We know it all too well. Enter: the frazzled teacher, who poses a question to the class and waits for a response expectantly but is only met with a tense stillness thick enough to run a knife through. A smattering of guilt sinks in the back of your mind. You know the answer and you know nothing terrible would happen if you said something but in spite of yourself, you’d really rather not. You avert your gaze from the front of the room, press your lips into a thin line, and choose silence.
Although it seems harmless, hand-raising and speaking in class do not come easily to the majority of students. This is magnified in larger classrooms but regardless of the setting, the lack of class participation can be a source of frustration for teachers and for students, a missed opportunity to contribute their own knowledge and demonstrate their capacity for carrying out a thoughtful and productive conversation. The benefits of taking part in class discussions outweigh the consequences and they are as follows:
Class participation heightens students’ engagement with the class and material
In most cases, speaking in class forces a student to develop new concepts and ideas beyond those which are taught in the lesson and these are then shared with their peers. This has the potential to not only enhance the discussion but kickstart (sometimes very interesting) conversations between the student and the teacher or even other students. It has also been shown that students who participate in class are more likely to remember the course material better than those who do not simply via .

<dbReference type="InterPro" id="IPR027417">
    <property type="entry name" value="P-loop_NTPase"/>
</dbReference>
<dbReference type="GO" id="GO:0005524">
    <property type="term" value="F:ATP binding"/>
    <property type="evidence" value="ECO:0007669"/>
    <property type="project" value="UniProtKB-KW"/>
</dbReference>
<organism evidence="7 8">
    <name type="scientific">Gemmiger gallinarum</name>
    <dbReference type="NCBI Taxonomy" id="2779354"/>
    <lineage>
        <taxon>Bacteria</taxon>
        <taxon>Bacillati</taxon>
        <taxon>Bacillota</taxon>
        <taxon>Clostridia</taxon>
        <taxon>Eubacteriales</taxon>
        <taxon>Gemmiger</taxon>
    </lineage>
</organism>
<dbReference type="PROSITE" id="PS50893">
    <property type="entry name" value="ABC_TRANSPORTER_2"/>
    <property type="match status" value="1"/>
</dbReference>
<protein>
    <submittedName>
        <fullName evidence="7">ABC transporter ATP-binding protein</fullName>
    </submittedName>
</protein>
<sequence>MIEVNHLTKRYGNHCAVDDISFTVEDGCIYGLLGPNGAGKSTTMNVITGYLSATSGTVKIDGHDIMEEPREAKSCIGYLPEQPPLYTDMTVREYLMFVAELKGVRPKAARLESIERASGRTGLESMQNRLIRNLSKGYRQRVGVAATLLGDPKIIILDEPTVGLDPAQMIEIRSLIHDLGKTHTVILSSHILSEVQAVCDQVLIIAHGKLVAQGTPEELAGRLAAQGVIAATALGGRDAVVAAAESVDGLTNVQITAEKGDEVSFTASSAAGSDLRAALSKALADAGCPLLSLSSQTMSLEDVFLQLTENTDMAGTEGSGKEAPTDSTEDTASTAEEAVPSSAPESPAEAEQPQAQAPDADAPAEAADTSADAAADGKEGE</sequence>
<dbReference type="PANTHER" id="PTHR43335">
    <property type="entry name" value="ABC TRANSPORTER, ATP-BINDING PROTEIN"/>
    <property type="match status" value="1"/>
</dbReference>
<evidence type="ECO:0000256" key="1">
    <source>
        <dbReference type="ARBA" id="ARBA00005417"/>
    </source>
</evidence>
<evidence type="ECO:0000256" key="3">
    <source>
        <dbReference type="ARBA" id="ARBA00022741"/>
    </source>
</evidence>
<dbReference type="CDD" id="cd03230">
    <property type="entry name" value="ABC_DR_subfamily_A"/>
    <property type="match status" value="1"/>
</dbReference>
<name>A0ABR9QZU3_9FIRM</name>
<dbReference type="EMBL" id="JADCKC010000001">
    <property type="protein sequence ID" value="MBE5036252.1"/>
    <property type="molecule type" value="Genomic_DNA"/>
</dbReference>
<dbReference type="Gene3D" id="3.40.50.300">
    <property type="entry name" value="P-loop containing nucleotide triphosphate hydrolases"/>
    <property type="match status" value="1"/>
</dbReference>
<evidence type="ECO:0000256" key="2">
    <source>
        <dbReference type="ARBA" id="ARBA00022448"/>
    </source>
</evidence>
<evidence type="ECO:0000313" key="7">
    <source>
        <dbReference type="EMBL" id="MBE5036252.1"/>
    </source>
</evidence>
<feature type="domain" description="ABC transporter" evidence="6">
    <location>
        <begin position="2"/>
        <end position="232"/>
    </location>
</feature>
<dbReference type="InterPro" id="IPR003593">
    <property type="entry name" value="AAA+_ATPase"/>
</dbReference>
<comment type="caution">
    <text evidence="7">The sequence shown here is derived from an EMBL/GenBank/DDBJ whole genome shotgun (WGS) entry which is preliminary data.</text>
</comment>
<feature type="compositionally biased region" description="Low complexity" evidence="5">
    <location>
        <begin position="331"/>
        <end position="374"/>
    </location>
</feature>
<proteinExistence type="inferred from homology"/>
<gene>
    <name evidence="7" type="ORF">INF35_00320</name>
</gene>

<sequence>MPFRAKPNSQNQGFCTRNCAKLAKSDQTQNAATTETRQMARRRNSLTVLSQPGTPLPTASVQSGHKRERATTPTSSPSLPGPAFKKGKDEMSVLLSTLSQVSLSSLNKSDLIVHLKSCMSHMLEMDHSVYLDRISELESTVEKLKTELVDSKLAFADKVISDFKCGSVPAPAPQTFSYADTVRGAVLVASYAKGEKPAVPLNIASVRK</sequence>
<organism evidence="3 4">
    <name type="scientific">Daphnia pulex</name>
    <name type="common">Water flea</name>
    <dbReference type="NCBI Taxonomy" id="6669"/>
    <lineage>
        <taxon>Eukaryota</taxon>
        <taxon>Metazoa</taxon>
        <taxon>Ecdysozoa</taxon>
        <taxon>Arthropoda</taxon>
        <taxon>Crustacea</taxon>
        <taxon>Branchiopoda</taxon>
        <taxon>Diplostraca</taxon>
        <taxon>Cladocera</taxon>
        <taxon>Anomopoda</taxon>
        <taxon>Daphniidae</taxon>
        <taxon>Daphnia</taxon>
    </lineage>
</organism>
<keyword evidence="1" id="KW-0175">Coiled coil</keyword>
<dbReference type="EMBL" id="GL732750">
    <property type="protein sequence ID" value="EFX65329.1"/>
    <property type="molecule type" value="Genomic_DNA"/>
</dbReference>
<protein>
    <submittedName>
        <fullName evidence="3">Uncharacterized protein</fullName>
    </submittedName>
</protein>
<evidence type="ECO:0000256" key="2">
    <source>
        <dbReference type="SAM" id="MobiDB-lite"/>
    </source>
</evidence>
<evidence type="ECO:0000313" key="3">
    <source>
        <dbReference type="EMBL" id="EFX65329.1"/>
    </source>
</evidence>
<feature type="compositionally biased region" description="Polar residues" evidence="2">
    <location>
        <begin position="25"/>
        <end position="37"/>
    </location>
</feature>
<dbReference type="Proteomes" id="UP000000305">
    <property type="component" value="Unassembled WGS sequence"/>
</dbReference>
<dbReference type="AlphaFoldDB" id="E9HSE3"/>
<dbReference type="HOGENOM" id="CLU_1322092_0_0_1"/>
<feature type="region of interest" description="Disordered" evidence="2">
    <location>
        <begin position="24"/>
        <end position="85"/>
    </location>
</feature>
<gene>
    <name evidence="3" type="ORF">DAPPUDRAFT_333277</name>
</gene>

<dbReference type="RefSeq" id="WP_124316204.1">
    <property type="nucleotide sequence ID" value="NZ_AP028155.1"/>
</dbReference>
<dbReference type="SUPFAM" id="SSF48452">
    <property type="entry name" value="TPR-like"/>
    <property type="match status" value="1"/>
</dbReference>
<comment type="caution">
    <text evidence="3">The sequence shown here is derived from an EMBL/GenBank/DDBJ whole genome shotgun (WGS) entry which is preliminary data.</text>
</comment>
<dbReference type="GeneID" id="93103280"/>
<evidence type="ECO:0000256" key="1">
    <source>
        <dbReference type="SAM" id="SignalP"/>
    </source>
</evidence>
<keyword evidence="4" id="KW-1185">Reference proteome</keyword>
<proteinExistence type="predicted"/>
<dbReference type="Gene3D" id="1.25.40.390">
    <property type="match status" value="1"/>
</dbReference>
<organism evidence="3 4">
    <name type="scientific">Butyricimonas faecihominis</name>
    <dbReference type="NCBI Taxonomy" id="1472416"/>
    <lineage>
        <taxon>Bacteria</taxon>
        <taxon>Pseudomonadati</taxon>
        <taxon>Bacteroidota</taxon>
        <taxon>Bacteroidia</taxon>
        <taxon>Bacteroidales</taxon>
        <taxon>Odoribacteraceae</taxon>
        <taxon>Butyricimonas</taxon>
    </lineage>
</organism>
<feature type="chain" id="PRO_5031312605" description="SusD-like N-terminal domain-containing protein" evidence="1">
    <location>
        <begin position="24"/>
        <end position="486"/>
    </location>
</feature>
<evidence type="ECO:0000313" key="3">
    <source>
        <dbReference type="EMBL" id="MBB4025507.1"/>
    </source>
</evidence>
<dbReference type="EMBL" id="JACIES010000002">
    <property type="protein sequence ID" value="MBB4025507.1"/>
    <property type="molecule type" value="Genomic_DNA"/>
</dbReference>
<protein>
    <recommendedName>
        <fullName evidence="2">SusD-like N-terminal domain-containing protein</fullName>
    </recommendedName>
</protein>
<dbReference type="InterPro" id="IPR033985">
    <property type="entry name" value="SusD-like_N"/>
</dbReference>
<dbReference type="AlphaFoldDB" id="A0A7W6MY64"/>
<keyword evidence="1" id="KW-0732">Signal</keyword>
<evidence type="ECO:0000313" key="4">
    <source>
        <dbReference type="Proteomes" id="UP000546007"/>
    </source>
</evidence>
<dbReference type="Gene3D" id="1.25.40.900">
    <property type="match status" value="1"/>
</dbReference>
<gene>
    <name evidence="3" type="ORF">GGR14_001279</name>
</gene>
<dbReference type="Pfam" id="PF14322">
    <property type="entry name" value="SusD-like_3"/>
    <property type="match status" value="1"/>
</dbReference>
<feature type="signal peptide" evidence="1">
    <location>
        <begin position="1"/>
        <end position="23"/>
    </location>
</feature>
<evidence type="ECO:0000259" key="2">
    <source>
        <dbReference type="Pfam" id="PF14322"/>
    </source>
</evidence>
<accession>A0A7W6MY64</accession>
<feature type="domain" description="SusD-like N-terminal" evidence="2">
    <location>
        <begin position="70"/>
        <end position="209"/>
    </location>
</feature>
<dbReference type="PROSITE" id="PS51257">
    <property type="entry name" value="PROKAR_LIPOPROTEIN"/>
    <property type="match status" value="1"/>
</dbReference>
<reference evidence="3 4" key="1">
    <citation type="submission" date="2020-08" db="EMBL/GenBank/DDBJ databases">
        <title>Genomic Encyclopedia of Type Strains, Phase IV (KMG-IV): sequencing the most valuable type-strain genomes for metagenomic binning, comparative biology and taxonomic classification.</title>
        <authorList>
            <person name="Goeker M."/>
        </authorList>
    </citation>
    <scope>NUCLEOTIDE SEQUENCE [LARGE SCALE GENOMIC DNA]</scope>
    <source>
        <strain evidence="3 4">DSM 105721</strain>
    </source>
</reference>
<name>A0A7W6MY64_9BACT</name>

It helps teachers gauge students’ levels of knowledge and understanding and provides insight into their own teaching
The act of raising a hand is in itself an indication of the student’s willingness to learn and suggests that they are involved enough with the class material to have a conversation, which may help teachers gauge their own effectiveness in promoting class engagement. In addition, the answers given lend insight into the extent of the student’s knowledge and by extension, can compel teachers to consider the clarity of their teaching and make improvements if the responses are consistently incorrect or uncertain.
It lessens a teacher’s workload
The job of a teacher is by no means an easy one. If nothing else, students who participate in discussions relieve some of the burden on a teacher to lead the class completely and prevents them from having to reiterate the same tired concepts they’ve likely taught time after time. Student input makes room for fresh perspectives, which saves teachers from feeling the need to constantly generate new ideas. Most teachers do plenty for the sake of their students and speaking is one way for students to give back.